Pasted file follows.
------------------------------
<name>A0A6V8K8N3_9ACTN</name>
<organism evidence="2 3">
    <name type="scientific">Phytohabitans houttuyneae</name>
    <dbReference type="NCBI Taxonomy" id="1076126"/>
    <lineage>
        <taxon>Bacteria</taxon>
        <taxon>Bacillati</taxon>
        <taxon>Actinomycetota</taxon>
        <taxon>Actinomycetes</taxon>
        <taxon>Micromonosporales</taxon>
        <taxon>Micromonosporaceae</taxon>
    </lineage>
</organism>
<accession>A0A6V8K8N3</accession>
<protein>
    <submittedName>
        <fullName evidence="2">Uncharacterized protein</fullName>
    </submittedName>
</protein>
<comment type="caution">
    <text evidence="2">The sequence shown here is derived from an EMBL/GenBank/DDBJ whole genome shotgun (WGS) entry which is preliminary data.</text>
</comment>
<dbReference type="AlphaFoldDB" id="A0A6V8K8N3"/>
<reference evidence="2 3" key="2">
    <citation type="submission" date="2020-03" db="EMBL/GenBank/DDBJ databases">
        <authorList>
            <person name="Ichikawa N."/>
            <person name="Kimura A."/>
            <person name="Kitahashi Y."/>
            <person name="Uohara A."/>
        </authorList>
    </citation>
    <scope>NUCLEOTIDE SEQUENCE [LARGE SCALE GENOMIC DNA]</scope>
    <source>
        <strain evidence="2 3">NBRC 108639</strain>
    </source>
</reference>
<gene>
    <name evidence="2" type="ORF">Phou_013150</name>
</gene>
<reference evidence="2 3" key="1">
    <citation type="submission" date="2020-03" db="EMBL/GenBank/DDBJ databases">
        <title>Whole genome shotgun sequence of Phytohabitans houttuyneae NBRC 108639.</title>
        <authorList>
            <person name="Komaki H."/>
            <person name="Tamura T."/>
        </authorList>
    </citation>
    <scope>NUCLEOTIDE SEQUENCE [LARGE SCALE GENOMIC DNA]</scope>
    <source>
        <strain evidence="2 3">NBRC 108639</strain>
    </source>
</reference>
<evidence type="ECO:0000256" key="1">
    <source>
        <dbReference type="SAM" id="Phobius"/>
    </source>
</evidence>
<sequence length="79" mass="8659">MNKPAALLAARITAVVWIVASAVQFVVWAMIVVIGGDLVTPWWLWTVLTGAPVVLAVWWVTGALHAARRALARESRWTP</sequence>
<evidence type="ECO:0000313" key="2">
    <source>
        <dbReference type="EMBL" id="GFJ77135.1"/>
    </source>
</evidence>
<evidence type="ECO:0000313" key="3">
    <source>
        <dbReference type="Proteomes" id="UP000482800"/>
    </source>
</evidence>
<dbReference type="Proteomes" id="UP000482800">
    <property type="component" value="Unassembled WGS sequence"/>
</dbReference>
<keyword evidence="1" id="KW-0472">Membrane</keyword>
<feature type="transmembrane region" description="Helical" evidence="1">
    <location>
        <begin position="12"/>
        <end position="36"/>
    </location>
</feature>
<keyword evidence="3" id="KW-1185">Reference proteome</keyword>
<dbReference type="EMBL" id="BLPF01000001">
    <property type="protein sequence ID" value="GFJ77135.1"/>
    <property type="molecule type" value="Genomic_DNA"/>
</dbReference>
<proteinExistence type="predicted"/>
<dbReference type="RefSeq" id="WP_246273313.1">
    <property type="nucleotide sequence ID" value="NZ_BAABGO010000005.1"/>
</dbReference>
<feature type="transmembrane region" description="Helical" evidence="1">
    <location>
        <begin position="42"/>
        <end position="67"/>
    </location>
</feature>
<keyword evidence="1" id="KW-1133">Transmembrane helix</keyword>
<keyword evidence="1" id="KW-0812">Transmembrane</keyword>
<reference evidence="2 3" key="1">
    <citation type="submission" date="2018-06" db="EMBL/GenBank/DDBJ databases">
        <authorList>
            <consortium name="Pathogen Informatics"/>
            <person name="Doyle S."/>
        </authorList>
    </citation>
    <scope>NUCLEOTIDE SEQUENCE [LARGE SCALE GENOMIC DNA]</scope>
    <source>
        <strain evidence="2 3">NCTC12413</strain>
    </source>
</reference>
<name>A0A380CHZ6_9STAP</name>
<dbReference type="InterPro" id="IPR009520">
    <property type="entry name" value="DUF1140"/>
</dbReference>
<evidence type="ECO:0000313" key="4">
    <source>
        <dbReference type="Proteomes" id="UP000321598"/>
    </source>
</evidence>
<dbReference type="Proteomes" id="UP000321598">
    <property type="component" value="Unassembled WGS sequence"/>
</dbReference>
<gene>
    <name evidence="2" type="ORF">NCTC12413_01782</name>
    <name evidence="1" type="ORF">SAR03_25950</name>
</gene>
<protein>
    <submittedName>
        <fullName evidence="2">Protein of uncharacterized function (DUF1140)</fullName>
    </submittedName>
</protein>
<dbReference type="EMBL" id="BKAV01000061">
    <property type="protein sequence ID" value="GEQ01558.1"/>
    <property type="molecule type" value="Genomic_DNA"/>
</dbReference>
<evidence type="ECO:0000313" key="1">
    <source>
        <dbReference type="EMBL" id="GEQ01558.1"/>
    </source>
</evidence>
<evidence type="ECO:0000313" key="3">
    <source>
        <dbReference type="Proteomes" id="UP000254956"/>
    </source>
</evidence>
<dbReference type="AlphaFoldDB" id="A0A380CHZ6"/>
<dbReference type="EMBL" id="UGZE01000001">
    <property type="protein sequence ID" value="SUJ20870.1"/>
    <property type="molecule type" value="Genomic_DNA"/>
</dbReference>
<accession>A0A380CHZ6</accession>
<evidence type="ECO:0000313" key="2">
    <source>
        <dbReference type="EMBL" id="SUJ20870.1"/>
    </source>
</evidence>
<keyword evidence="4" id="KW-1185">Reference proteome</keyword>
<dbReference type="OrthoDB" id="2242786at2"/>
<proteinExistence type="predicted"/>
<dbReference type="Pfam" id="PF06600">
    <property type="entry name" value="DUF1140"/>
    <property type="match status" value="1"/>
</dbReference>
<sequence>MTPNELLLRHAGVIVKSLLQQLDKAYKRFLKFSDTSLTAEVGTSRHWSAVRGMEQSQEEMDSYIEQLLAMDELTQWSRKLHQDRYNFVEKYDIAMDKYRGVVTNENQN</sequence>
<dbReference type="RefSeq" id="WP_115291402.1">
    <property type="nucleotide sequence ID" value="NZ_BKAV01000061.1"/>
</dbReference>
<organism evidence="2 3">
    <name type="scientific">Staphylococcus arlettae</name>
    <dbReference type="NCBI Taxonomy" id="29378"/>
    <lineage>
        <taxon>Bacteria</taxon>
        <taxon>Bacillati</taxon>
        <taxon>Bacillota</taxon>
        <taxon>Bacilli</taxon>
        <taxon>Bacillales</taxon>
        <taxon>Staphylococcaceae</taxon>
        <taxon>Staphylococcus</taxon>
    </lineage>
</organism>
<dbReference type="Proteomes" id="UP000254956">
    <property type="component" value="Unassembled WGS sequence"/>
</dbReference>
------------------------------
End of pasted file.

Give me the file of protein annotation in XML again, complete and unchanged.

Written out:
<name>A0A6V8K8N3_9ACTN</name>
<organism evidence="2 3">
    <name type="scientific">Phytohabitans houttuyneae</name>
    <dbReference type="NCBI Taxonomy" id="1076126"/>
    <lineage>
        <taxon>Bacteria</taxon>
        <taxon>Bacillati</taxon>
        <taxon>Actinomycetota</taxon>
        <taxon>Actinomycetes</taxon>
        <taxon>Micromonosporales</taxon>
        <taxon>Micromonosporaceae</taxon>
    </lineage>
</organism>
<accession>A0A6V8K8N3</accession>
<protein>
    <submittedName>
        <fullName evidence="2">Uncharacterized protein</fullName>
    </submittedName>
</protein>
<comment type="caution">
    <text evidence="2">The sequence shown here is derived from an EMBL/GenBank/DDBJ whole genome shotgun (WGS) entry which is preliminary data.</text>
</comment>
<dbReference type="AlphaFoldDB" id="A0A6V8K8N3"/>
<reference evidence="2 3" key="2">
    <citation type="submission" date="2020-03" db="EMBL/GenBank/DDBJ databases">
        <authorList>
            <person name="Ichikawa N."/>
            <person name="Kimura A."/>
            <person name="Kitahashi Y."/>
            <person name="Uohara A."/>
        </authorList>
    </citation>
    <scope>NUCLEOTIDE SEQUENCE [LARGE SCALE GENOMIC DNA]</scope>
    <source>
        <strain evidence="2 3">NBRC 108639</strain>
    </source>
</reference>
<gene>
    <name evidence="2" type="ORF">Phou_013150</name>
</gene>
<reference evidence="2 3" key="1">
    <citation type="submission" date="2020-03" db="EMBL/GenBank/DDBJ databases">
        <title>Whole genome shotgun sequence of Phytohabitans houttuyneae NBRC 108639.</title>
        <authorList>
            <person name="Komaki H."/>
            <person name="Tamura T."/>
        </authorList>
    </citation>
    <scope>NUCLEOTIDE SEQUENCE [LARGE SCALE GENOMIC DNA]</scope>
    <source>
        <strain evidence="2 3">NBRC 108639</strain>
    </source>
</reference>
<evidence type="ECO:0000256" key="1">
    <source>
        <dbReference type="SAM" id="Phobius"/>
    </source>
</evidence>
<sequence length="79" mass="8659">MNKPAALLAARITAVVWIVASAVQFVVWAMIVVIGGDLVTPWWLWTVLTGAPVVLAVWWVTGALHAARRALARESRWTP</sequence>
<evidence type="ECO:0000313" key="2">
    <source>
        <dbReference type="EMBL" id="GFJ77135.1"/>
    </source>
</evidence>
<evidence type="ECO:0000313" key="3">
    <source>
        <dbReference type="Proteomes" id="UP000482800"/>
    </source>
</evidence>
<dbReference type="Proteomes" id="UP000482800">
    <property type="component" value="Unassembled WGS sequence"/>
</dbReference>
<keyword evidence="1" id="KW-0472">Membrane</keyword>
<feature type="transmembrane region" description="Helical" evidence="1">
    <location>
        <begin position="12"/>
        <end position="36"/>
    </location>
</feature>
<keyword evidence="3" id="KW-1185">Reference proteome</keyword>
<dbReference type="EMBL" id="BLPF01000001">
    <property type="protein sequence ID" value="GFJ77135.1"/>
    <property type="molecule type" value="Genomic_DNA"/>
</dbReference>
<proteinExistence type="predicted"/>
<dbReference type="RefSeq" id="WP_246273313.1">
    <property type="nucleotide sequence ID" value="NZ_BAABGO010000005.1"/>
</dbReference>
<feature type="transmembrane region" description="Helical" evidence="1">
    <location>
        <begin position="42"/>
        <end position="67"/>
    </location>
</feature>
<keyword evidence="1" id="KW-1133">Transmembrane helix</keyword>
<keyword evidence="1" id="KW-0812">Transmembrane</keyword>
<reference evidence="2 3" key="1">
    <citation type="submission" date="2018-06" db="EMBL/GenBank/DDBJ databases">
        <authorList>
            <consortium name="Pathogen Informatics"/>
            <person name="Doyle S."/>
        </authorList>
    </citation>
    <scope>NUCLEOTIDE SEQUENCE [LARGE SCALE GENOMIC DNA]</scope>
    <source>
        <strain evidence="2 3">NCTC12413</strain>
    </source>
</reference>
<name>A0A380CHZ6_9STAP</name>
<dbReference type="InterPro" id="IPR009520">
    <property type="entry name" value="DUF1140"/>
</dbReference>
<evidence type="ECO:0000313" key="4">
    <source>
        <dbReference type="Proteomes" id="UP000321598"/>
    </source>
</evidence>
<dbReference type="Proteomes" id="UP000321598">
    <property type="component" value="Unassembled WGS sequence"/>
</dbReference>
<gene>
    <name evidence="2" type="ORF">NCTC12413_01782</name>
    <name evidence="1" type="ORF">SAR03_25950</name>
</gene>
<protein>
    <submittedName>
        <fullName evidence="2">Protein of uncharacterized function (DUF1140)</fullName>
    </submittedName>
</protein>
<dbReference type="EMBL" id="BKAV01000061">
    <property type="protein sequence ID" value="GEQ01558.1"/>
    <property type="molecule type" value="Genomic_DNA"/>
</dbReference>
<evidence type="ECO:0000313" key="1">
    <source>
        <dbReference type="EMBL" id="GEQ01558.1"/>
    </source>
</evidence>
<evidence type="ECO:0000313" key="3">
    <source>
        <dbReference type="Proteomes" id="UP000254956"/>
    </source>
</evidence>
<dbReference type="AlphaFoldDB" id="A0A380CHZ6"/>
<dbReference type="EMBL" id="UGZE01000001">
    <property type="protein sequence ID" value="SUJ20870.1"/>
    <property type="molecule type" value="Genomic_DNA"/>
</dbReference>
<accession>A0A380CHZ6</accession>
<evidence type="ECO:0000313" key="2">
    <source>
        <dbReference type="EMBL" id="SUJ20870.1"/>
    </source>
</evidence>
<keyword evidence="4" id="KW-1185">Reference proteome</keyword>
<dbReference type="OrthoDB" id="2242786at2"/>
<proteinExistence type="predicted"/>
<dbReference type="Pfam" id="PF06600">
    <property type="entry name" value="DUF1140"/>
    <property type="match status" value="1"/>
</dbReference>
<sequence>MTPNELLLRHAGVIVKSLLQQLDKAYKRFLKFSDTSLTAEVGTSRHWSAVRGMEQSQEEMDSYIEQLLAMDELTQWSRKLHQDRYNFVEKYDIAMDKYRGVVTNENQN</sequence>
<dbReference type="RefSeq" id="WP_115291402.1">
    <property type="nucleotide sequence ID" value="NZ_BKAV01000061.1"/>
</dbReference>
<organism evidence="2 3">
    <name type="scientific">Staphylococcus arlettae</name>
    <dbReference type="NCBI Taxonomy" id="29378"/>
    <lineage>
        <taxon>Bacteria</taxon>
        <taxon>Bacillati</taxon>
        <taxon>Bacillota</taxon>
        <taxon>Bacilli</taxon>
        <taxon>Bacillales</taxon>
        <taxon>Staphylococcaceae</taxon>
        <taxon>Staphylococcus</taxon>
    </lineage>
</organism>
<dbReference type="Proteomes" id="UP000254956">
    <property type="component" value="Unassembled WGS sequence"/>
</dbReference>